If you came across this paragraph what would you think?
Yesterday at the office, there was a brief discussion about suburban parks among a few of my friends. The story that triggered the discussion was familiar: there was a fight at the park, one parent was redirected towards trying to break it up, the other was unhelpful because the fight was "not her child's fault."
I'm not a fan of parks. Off the top of my head, I can't think of a parent that is.
The idea behind parks is laudable. Who can argue with a place where children can run free and play with each other? Even in suburban areas, space is at a premium and many people lack large fenced-in yards where a child can safely play.
The problem is most parks aren't a safe place to play either. What children are going to be there today? Are they going to be Christian children? Did they come with responsible parents? Are they healthy? Are they fully vaccinated? (Probably a better question than it was a few years ago, considering how reexamining vaccination schedules has turned to questioning vaccinations completely.)
The question regarding responsible parents is probably the most important one. I've been to a few parks and what makes me most nervous is how oblivious the people are. It really seems more like a cafe with a playground for kids than anything else. I fall more toward the "risk taker" end on the child/child interaction scale, but...park people can be downright insensate.
Would you think this person should be giving advice to other parents?
Would you think this was a good parent who had properly weighed risks and rewards for his child?
Would you question this person's knowledge base?
Would you wonder if this person really trusted their own child's behavior?
Would you be surprised to find this person sold herbal medicine, nutrition supplements, or aromatherapy?
Would you think "this is what's right with America," or would you think "this is what's wrong with America"?
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As some of you guessed in the comments, this was originally written about dogs.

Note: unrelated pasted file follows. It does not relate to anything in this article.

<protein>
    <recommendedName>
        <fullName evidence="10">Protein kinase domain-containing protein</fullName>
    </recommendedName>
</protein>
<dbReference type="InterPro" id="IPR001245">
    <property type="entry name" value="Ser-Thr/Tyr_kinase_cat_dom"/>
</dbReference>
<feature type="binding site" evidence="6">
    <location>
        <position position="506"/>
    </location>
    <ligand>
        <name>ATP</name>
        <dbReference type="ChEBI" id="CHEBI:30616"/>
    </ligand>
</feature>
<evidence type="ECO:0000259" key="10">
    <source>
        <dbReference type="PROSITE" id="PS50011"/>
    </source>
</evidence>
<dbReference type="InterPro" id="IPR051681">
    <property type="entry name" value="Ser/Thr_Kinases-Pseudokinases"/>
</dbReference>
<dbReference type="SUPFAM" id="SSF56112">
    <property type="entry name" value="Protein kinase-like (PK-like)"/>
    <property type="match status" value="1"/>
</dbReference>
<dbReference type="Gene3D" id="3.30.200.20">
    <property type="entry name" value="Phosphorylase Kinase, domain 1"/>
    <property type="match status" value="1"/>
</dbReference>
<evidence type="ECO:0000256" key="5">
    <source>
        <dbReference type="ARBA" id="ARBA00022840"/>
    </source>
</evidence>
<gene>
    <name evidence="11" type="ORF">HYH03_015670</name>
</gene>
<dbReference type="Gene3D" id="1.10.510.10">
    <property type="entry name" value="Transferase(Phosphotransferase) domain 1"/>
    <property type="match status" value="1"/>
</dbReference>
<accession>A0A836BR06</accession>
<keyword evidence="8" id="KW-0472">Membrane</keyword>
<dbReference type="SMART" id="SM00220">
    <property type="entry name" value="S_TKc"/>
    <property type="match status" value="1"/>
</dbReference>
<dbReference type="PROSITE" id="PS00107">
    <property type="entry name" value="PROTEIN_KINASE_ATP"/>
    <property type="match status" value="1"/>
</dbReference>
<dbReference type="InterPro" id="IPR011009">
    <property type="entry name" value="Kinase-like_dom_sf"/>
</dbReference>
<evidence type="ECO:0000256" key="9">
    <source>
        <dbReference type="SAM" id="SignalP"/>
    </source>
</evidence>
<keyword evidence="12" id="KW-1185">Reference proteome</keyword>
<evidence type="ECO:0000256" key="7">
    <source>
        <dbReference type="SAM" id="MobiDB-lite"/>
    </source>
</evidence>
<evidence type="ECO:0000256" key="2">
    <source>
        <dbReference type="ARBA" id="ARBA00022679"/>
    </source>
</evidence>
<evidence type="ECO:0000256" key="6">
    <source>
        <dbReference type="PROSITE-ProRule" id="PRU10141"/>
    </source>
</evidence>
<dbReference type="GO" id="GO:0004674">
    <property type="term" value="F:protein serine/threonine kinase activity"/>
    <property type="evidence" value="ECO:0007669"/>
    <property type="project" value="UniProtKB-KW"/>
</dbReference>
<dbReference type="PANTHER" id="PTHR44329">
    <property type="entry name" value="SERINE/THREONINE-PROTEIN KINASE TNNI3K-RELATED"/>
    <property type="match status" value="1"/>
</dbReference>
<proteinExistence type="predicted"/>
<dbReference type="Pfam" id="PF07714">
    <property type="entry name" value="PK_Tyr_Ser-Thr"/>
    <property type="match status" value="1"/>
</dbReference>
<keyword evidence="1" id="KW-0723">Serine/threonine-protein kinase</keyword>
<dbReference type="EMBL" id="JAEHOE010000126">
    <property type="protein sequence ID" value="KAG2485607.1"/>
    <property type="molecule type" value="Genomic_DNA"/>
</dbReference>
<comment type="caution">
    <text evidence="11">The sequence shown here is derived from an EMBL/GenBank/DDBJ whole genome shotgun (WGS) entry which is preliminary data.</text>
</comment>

What was funny was that right below it was an article that said we should treat our dogs like kids. All I did was follow that advice and switch around a few nouns.
Did you see the bit about vaccines?
Apparently if other dogs are not vaccinated, and yours is, that puts your dog at risk of catching disease.
Really? That's at odd with everything ever written about vaccination, isn't it?
The author of the piece on dog parks is someone I have never heard of, but with a quick flick of the mouse I discovered that he got his first dog in 2000, and now sells his services as a dog trainer.
The same individual says there is no dominance in wolf packs, and cites David Mech as his authority.
Has this writer actually read Mech? I guess not. If he had, he would have seen that Mech says dominance postures are routine in wolf packs, and it is only because the hierarchies are understood that there is not more to-the-death fighting in wolf packs (though it still occurs).
Mark Johnson, the senior wildlife veterinarian for the Yellowstone Wolf Recovery Project, says the same thing and David Mech even chimes in on the comments to say he gets it right.
Caveat emptor. Anyone can hang out their shingle as a dog trainer, and frequently just about anyone does.
The advice being given here -- that people should be scared of taking their dogs to a dog park-- is exactly the kind of advice that results in dogs getting too little socialization and too little excercise.
Of course, if you are in the dog training business, maybe that passes as a business plan.
After all, poorly socialized dogs that don't get very much excercise are your bread and butter.
Dogs have been around a long time, and a few of us have owned dogs for more than 10 years. Use common sense. Observe. Read. Go slow. Remember that one wrench does not fit every nut.
Would you listen to a self-proclaimed child expert if he or she told you that you should not take your child to a park for fear it might get in a fight or catch a disease?
Would you listen to a dog expert with the same message?